The Whole Art of Husbandry Contained in Foure Bookes.
Translated by Barnaby Googe esquire. And now renewed, corrected, enlarged, and adorned with all the experiments and practices of our English nation, which were wanting in the former editions by Captaine Garvase Markham. London: Printed by T. C. for Richard More, 1631. Written in dialogue form. Translation of: Rei rusticae libri quatuor. First published in 1577 under title: Foure Bookes of Husbandry. Page numbers 61-64 and 103-104 repeated. Title within ornamental border; headpieces. References: STC 13202. "Olde English rules, for purchasing land": p. . Contents (from t.p.): I. Of the farme or manssion house, offices and accommodations of earable gound [sic], pasture and medowe; II. Of gardens, orchards, and woods; III. Of breeding, feeding and curing of all manner of cattell; IIII. Of poultrie, fowle, fish, and bees, with the whole art (according to these last times) of breeding and dyeting the fighting cock, and the art of angling. Index missing.
This work is a later edition, which has been expanded and updated to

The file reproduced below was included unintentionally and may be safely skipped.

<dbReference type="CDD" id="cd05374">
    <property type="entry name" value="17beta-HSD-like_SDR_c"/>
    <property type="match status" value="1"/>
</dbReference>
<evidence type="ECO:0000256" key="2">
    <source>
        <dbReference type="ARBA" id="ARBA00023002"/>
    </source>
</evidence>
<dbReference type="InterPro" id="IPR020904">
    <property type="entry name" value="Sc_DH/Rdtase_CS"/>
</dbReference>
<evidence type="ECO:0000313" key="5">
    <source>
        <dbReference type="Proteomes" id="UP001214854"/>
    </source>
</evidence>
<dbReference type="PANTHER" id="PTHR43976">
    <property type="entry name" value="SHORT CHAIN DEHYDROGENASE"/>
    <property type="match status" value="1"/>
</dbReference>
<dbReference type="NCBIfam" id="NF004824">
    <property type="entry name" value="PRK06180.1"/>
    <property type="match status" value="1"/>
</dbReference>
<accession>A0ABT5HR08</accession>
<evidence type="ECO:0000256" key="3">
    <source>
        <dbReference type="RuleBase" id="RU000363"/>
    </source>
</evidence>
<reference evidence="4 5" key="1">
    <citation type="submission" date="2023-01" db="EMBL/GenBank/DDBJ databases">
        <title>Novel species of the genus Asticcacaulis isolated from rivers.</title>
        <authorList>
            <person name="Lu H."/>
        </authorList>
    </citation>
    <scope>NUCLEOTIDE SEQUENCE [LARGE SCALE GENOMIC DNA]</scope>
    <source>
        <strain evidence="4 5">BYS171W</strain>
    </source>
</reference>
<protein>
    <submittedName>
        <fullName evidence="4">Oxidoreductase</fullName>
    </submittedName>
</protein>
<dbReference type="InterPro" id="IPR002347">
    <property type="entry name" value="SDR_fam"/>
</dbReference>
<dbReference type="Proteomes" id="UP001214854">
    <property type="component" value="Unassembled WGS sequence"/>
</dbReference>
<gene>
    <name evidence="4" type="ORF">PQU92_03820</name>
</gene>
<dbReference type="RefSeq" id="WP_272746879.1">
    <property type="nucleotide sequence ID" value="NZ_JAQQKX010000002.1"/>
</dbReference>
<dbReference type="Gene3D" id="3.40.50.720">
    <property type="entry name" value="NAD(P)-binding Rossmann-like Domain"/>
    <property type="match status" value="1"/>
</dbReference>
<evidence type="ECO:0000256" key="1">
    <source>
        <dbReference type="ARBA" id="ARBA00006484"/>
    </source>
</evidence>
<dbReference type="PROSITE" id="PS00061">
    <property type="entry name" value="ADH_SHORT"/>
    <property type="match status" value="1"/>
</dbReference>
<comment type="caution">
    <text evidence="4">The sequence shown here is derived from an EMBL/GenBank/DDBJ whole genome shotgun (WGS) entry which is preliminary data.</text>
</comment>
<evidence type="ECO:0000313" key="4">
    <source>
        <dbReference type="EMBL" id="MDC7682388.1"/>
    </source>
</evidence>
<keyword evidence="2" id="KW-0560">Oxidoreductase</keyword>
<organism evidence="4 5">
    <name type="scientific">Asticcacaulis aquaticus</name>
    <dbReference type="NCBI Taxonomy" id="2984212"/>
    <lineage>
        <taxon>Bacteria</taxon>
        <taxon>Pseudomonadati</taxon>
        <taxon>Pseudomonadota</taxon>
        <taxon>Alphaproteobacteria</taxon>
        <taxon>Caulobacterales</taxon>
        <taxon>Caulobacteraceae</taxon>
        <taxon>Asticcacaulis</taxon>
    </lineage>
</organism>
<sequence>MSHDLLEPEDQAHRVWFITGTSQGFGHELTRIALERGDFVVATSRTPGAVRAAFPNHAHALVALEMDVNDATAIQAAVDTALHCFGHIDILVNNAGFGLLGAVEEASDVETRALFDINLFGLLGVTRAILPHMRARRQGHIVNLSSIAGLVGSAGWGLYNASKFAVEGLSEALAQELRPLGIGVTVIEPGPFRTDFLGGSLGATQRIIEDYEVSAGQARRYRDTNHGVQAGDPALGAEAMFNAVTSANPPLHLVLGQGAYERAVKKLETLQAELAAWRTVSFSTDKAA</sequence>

include information on the "fighting cock and the art of angling."
? This work is a later edition, which has been expanded and
updated to include information on the "fighting cock and the art of angling."
The author has maintained the basic format of the earlier version (See
PAT-51), but has eliminated the listing of sources, and has changed the
participants in the various conversations so that book one is a dialogue
between Rigo and Cono on Earable-ground and Tillage. Book two is
a conversation now between just three participants, Thrasybulus, Marius,
and Julia, on the subject of Gardens, Orchards, and Woods. Hipoconus,
Euphorbus, Hedio, and Eumaeus remain as the
participants in the third book's conversation on the Feeding, Breeding, and Curing of Cattell. Finally, book four becomes simply a dialogue between Pullarius and Mellisseus on the subject of Poultrie, Fowle, Fish, and Bees. The author has indicated any new additions to this edition with symbols in the marginal notes, making it easy for a continuing reader to discover the new information.